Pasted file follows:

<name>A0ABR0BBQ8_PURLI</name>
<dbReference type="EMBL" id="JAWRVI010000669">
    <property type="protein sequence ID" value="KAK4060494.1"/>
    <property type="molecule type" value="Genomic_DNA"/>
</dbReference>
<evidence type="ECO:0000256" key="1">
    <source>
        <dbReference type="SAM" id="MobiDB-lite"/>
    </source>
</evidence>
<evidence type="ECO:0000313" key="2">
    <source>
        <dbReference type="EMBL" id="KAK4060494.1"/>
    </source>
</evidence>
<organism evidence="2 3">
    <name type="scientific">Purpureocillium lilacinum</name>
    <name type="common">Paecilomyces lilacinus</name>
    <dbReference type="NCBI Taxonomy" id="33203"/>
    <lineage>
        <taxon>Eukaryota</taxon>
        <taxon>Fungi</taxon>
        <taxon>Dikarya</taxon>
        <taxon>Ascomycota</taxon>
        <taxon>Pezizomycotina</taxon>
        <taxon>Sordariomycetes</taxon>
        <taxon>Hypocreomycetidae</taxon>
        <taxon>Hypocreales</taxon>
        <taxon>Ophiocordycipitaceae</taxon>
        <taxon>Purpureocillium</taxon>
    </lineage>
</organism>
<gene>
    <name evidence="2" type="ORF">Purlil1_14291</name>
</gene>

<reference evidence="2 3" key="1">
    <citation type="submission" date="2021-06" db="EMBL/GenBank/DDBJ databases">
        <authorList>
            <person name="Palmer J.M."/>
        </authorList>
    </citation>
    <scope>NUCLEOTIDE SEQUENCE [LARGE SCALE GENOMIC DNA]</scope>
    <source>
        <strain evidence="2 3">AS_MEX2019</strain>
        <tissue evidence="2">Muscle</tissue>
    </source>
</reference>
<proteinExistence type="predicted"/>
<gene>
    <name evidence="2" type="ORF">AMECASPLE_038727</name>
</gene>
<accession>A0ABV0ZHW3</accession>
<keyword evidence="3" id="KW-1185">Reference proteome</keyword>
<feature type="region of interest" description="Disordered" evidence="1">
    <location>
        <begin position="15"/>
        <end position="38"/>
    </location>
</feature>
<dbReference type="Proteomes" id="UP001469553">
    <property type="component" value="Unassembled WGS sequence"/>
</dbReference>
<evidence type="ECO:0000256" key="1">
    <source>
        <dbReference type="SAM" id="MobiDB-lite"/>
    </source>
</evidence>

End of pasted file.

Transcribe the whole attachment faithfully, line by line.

<name>A0ABR0BBQ8_PURLI</name>
<dbReference type="EMBL" id="JAWRVI010000669">
    <property type="protein sequence ID" value="KAK4060494.1"/>
    <property type="molecule type" value="Genomic_DNA"/>
</dbReference>
<evidence type="ECO:0000256" key="1">
    <source>
        <dbReference type="SAM" id="MobiDB-lite"/>
    </source>
</evidence>
<evidence type="ECO:0000313" key="2">
    <source>
        <dbReference type="EMBL" id="KAK4060494.1"/>
    </source>
</evidence>
<organism evidence="2 3">
    <name type="scientific">Purpureocillium lilacinum</name>
    <name type="common">Paecilomyces lilacinus</name>
    <dbReference type="NCBI Taxonomy" id="33203"/>
    <lineage>
        <taxon>Eukaryota</taxon>
        <taxon>Fungi</taxon>
        <taxon>Dikarya</taxon>
        <taxon>Ascomycota</taxon>
        <taxon>Pezizomycotina</taxon>
        <taxon>Sordariomycetes</taxon>
        <taxon>Hypocreomycetidae</taxon>
        <taxon>Hypocreales</taxon>
        <taxon>Ophiocordycipitaceae</taxon>
        <taxon>Purpureocillium</taxon>
    </lineage>
</organism>
<gene>
    <name evidence="2" type="ORF">Purlil1_14291</name>
</gene>

<reference evidence="2 3" key="1">
    <citation type="submission" date="2021-06" db="EMBL/GenBank/DDBJ databases">
        <authorList>
            <person name="Palmer J.M."/>
        </authorList>
    </citation>
    <scope>NUCLEOTIDE SEQUENCE [LARGE SCALE GENOMIC DNA]</scope>
    <source>
        <strain evidence="2 3">AS_MEX2019</strain>
        <tissue evidence="2">Muscle</tissue>
    </source>
</reference>
<proteinExistence type="predicted"/>
<gene>
    <name evidence="2" type="ORF">AMECASPLE_038727</name>
</gene>
<accession>A0ABV0ZHW3</accession>
<keyword evidence="3" id="KW-1185">Reference proteome</keyword>
<feature type="region of interest" description="Disordered" evidence="1">
    <location>
        <begin position="15"/>
        <end position="38"/>
    </location>
</feature>
<dbReference type="Proteomes" id="UP001469553">
    <property type="component" value="Unassembled WGS sequence"/>
</dbReference>
<evidence type="ECO:0000256" key="1">
    <source>
        <dbReference type="SAM" id="MobiDB-lite"/>
    </source>
</evidence>